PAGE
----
In addition to its record total enrollment, the college also saw significant increases in enrollment in specific areas. The college’s Dual Enrollment Program, which allows qualifying high school students to earn free college credit, saw an enrollment increase of 20 percent. More than 7,000 high schoolers from 32 schools across Hidalgo and Starr counties took advantage of the opportunity to get a jump start on their college educations. Also, more than 5,300 students are taking advantage of the college’s online class offerings, which is an increase in online class enrollment of 17 percent from fall 2008.
“Family by family, student by student, the message is getting out and the Valley is succeeding in creating a college-going college, where going to college is the expectation for all, not the exception to the rule,” added Serrata. “I congratulate each of our students on their decision to continue their educations and look forward to an outstanding academic year.”
Border officials ask Senate panel, chaired by Sen. Lucio, for more resources to increase security
By SENATE MEDIA SERVICES
Mayors, police chiefs, and sheriffs from all along the Texas-Mexico border were in Austin on Thursday, September 18, to ask senators for more money, personnel, and equipment to meet growing security needs. The International Relations and Trade Committee hosted the hearing to address its interim charge to look at illegal immigration, drug trafficking and human smuggling. According to testimony offered at the Thursday meeting, current funding levels are not getting the job done.
Webb County Sheriff Rick Flores’ testimony was characteristic of remarks submitted at the meeting. Flores said that his county, the sixth largest in Texas, is completely traversable by drug and human traffickers, and he lacks the funding and personnel to catch them. His department is 60 to 70 deputies short of necessary staffing levels, and his staff lacks the resources to cope with increasing levels of illegal cross border activity. He asked for money for equipment, like seismic sensors to detect tunneling, and manned and unmanned aircraft to patrol his region.
Sheriff Arvin West from Hudspeth County reported that the current system of checkpoints along Interstate 10 is inadequate to catch smugglers. Checkpoints are dangerous, he said; accidents occur as traffic is slowed down and forced into one lane. He added that too many tractor-trailers are waved through without being checked, and asked for funding to create special stations dedicated to checking semis along I-10. West went on to say that incarceration of border criminals often falls to county jails. Increasing enforcement and apprehension also means more money to house and feed inmates and less space to hold them.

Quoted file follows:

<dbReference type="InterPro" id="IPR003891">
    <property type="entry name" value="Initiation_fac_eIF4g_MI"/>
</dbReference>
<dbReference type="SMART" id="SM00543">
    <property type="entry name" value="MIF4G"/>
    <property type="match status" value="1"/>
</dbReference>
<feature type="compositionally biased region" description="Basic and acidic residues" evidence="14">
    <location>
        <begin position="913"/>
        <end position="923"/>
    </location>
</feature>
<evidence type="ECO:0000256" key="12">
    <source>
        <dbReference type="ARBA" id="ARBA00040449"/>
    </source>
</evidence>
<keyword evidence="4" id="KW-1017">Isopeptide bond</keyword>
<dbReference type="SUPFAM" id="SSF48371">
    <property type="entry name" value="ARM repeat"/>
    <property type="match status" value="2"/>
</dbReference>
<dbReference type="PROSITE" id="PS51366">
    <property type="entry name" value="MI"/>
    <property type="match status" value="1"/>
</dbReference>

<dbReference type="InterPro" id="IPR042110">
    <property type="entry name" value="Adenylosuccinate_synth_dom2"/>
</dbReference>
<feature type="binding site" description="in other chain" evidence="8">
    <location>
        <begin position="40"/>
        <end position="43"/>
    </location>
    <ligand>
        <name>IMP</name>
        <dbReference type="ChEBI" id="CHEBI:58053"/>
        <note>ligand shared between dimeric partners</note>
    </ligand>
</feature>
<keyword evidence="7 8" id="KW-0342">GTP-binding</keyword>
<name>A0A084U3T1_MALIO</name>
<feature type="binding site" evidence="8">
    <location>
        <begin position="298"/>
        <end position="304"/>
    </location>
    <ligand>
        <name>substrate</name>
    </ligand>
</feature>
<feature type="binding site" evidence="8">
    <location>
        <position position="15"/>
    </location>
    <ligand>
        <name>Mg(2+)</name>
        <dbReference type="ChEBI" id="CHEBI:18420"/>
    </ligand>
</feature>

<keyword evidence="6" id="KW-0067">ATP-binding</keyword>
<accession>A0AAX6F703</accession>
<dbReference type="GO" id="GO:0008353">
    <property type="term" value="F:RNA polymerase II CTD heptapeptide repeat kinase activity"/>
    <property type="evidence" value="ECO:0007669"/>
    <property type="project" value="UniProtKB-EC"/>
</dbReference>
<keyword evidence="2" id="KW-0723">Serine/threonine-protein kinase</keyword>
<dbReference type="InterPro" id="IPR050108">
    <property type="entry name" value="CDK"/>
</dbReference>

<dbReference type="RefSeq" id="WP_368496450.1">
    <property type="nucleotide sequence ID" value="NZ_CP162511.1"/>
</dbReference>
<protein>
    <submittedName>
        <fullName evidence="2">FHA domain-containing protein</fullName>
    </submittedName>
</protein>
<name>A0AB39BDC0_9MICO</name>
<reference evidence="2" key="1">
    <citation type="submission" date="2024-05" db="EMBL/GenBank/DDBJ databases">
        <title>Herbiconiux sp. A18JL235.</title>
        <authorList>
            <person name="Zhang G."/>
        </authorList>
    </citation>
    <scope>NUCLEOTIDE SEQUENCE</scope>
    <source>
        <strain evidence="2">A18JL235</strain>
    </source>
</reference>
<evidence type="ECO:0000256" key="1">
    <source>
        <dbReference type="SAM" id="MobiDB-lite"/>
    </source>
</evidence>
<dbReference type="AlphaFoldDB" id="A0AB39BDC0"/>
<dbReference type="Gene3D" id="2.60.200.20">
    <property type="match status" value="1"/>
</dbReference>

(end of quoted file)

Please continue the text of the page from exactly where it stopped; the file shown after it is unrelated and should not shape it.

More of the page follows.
Eric Nichols of the Attorney General’s office appeared to brief the committee about a recent report compiled by his agency relating to human smuggling. The report states that the Texas-Mexico border is used to bring people into the country against their will to be put into virtual slavery in sweatshops, on farms and into the commercial sex trade. According to U.S. State Department estimates, one in five people illegally smuggled into the country cross over the Texas border. A recent AG report showed that the state lacks a systematic procedure to track and record statistics relating to human trafficking in Texas. The report recommends the creation of a special task force dedicated to catching human traffickers and harsher penalties for smugglers. Additionally, it calls for better education for law enforcement officials to identify victims of human smuggling and funding for state-based social services to help those victims.
The International Relations and Trade Committee is chaired by Sen. Eddie Lucio, Jr. of Brownsville and vice-chaired by Sen. Dan Patrick, R-Houston. The committee also include: Sen. Robert Nichols, R-Jacksonville; Sen. Carlos Uresti, D-San Antonio, Sen. Kel Seliger, R-Amarillo; Sen. Troy Fraser, R-Horseshoe Bay; and Sen. Mario Gallegos, Jr, D-Houston.
Sen. Zaffirini, Joint Senate Committee hears testimony on increased Medicaid payments, higher wages for personal care attendants, and Cancer Fund
By CELESTE VILLARREAL
Texas health providers advocated for increased Medicaid payments, higher wages for personal care attendants and funding for a new institute to expedite innovation in cancer research at the State Capitol on Tuesday, September 16.
They addressed a joint hearing of the Senate Finance Committee and the Senate Health and Human Services Committee that focused on interim charges issued by Lt. Governor David Dewhurst.